The production reimagines the ‘Scottish play’ for a modern audience and features a gangster named Macbeth who receives a prophecy from a trio of whores that one day he will become the ‘King’. Consumed by ambition and spurred to action by his wife, Macbeth murders the current King and takes the throne for himself.

Needless to say it does not end well for our hero/villain.

The Cast List

Macbeth – Justin Cartledge

Lady Macbeth – Rachel Lane

Banquo – Darren Matthews

Duncan – Matt Jones

Donalblain – Ben Martins

Macduff – Matt Jewson

Lady Macduff – Amy Clayton

The Porter/Heccat – Julie Salter

Street Girl 1/Fleance – Hayley Webber

Street Girl 2/Lady Macbeth’s Attendant – Nicole Campbell

Street Girl 3/Lady Macduff’s Attendant – Jen Bell

The performance dates are 24th-27th May and tickets will be £15/ £12.

Tickets can be bought through the box office number is 0207 515 7799 or can be purchased online here.

As well as the attraction of the play, it is well worth visiting the venue which is one of the Island’s historically most important buildings.

The former church was constructed to the design of T.E. Knightley in 1859, the foundation stone was laid by John Scott Russell, the builder of the ship “Great Eastern”. The church, St Paul’s closed in 1972 and the site was used for other purposes until the 1980’s when a locally based group of individuals created the St Paul’s Arts Trust. After a considerable amount of work on the building, a new Arts centre was created. The building has a Grade II listing and the Trust includes Limehouse resident, Sir Ian McKellen as its principal patron and is a non-profit making registered charity.

Opening of the Winter Lights Festival in Canary Wharf – 16th to 27th January 2017

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Canary Wharf may be full of bright lights but the launch of the Winter Lights Festival offers some 30 spectacular light installations throughout Canary Wharf. To sample what is available, I had a wander around some of the installations on the first evening.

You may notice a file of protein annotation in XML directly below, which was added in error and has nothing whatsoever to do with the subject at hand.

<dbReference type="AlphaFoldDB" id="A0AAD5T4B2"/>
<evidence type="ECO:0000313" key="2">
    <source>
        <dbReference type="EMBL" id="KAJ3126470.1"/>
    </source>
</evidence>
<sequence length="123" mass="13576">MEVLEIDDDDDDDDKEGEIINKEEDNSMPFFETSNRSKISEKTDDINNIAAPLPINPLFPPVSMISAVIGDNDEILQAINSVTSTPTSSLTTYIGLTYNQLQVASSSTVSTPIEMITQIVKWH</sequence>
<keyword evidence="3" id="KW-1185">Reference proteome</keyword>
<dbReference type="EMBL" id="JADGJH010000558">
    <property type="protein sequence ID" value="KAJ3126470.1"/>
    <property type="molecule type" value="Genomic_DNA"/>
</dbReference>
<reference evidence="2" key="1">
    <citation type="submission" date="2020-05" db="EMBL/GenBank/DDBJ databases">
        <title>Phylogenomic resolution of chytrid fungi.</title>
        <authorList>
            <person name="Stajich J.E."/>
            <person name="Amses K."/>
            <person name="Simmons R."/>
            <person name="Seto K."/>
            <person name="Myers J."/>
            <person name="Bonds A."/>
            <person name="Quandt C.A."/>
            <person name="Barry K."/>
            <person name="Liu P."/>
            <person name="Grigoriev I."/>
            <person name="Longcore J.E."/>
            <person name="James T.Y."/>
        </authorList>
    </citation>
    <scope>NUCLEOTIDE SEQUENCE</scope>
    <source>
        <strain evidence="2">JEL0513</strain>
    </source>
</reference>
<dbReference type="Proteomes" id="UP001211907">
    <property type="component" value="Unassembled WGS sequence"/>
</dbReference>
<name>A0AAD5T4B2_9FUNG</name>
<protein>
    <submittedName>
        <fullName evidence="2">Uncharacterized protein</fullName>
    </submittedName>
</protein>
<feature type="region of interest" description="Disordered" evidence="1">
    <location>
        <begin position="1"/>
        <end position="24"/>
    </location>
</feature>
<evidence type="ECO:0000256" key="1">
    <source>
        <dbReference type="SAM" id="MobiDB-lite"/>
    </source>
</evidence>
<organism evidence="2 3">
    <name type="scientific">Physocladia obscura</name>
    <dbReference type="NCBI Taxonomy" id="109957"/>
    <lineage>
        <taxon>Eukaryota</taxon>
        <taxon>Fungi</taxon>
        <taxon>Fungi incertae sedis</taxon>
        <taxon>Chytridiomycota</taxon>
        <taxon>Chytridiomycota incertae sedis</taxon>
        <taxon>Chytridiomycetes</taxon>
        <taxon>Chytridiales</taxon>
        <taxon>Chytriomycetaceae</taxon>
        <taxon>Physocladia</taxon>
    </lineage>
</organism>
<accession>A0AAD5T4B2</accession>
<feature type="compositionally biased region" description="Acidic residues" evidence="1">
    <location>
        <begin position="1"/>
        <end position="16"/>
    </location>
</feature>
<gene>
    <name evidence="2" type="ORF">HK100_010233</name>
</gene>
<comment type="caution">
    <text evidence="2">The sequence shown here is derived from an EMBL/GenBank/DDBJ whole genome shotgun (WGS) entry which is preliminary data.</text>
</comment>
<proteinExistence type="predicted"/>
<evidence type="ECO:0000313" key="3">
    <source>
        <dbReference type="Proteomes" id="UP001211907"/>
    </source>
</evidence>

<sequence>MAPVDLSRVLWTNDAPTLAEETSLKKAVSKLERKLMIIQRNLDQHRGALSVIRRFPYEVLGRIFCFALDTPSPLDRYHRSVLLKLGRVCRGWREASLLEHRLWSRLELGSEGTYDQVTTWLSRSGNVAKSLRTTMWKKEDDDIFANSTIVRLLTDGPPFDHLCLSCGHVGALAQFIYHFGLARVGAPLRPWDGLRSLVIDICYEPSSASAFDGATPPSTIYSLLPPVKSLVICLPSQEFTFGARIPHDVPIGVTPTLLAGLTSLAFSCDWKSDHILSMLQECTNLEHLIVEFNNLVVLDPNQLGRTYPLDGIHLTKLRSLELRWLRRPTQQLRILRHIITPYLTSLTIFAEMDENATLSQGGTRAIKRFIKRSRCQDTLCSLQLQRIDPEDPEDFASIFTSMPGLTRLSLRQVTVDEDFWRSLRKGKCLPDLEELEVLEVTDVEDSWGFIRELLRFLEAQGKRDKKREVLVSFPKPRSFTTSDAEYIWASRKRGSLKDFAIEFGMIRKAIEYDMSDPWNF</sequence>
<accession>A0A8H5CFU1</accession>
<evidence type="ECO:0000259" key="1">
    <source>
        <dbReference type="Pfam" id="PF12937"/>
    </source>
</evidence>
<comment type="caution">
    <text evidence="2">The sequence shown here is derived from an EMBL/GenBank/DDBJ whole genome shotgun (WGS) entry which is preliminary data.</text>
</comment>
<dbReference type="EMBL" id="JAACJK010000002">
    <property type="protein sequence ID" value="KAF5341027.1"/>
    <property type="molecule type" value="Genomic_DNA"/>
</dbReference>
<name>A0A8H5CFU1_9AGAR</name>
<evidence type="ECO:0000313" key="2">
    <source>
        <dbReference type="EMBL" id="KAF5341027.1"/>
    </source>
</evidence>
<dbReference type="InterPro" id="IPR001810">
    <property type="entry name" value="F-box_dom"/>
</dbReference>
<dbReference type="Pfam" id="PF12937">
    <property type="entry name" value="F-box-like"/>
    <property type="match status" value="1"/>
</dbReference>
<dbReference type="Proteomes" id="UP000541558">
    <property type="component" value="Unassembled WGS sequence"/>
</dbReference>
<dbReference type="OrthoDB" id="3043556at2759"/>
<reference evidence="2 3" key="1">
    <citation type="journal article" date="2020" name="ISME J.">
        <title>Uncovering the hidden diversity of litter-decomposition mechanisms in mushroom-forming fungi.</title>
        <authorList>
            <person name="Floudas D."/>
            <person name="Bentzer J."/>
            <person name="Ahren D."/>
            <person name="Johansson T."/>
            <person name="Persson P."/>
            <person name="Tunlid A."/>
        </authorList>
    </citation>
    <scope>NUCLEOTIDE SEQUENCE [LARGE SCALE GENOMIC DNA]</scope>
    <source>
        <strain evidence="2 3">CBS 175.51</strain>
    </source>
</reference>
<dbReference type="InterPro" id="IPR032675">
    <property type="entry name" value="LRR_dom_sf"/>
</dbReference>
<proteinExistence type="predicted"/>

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The sculptures, structures and installations are the creations of some of the most innovative artists and designers from around the world who present work in the many different forms of light technology.

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Ovo – Montgomery Square.

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Angels of Freedom – Throughout Canary Wharf

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Horizontal Interference – Westferry Circus

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Lightbench – Canada Square Park

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Water Wall – Adams Plaza

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Liter of Light draws attention to world issues highlighting the need to give light to undeveloped countries in a work co-created by children from George Green’s School on the Isle of Dogs.

The illuminations will be in different locations throughout Canary Wharf  and you can download the brochure here to find out more about the festival and the whole list of illuminations and locations.

Winter Lights Festival in Canary Wharf – 16th to 27th January 2017

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After the excitement of the festive period, January can often seem gloomy but the return of the Winter Lights Festival offers some light related excitement with 30 spectacular light installations throughout Canary Wharf.

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The sculptures, structures and installations are the creations of some of the most innovative artists and designers from around the world who present work in the many different forms of light technology. Many of the pieces have never been exhibited in the UK before such as Angels of Freedom that contains a deep underlying message, discouraging discrimination through interaction.

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OVO which immerses visitors in unique and beautiful light structures, whilst On Your Wavelength is a mind-powered laser and sound installation using participants’ brain activity to choreograph beautiful light patterns.

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Live graffiti crafted from light is on show over the weekend of 21st and 22nd January with Luma Paint Light Graffiti and Nonotak perform live on 20th and 21st January. Other highlights include Water Wall which uses a mist screen to interact with visitors as they create beautiful patterns on a wall of water. For contemplation, The Garden of Floating Words conjures a peaceful note giving the impression that a cluster of glowing neon words are floating in the foliage creating a poem of transience. Liter of Light draws attention to world issues highlighting the need to give light to undeveloped countries in a work co-created by local schoolchildren.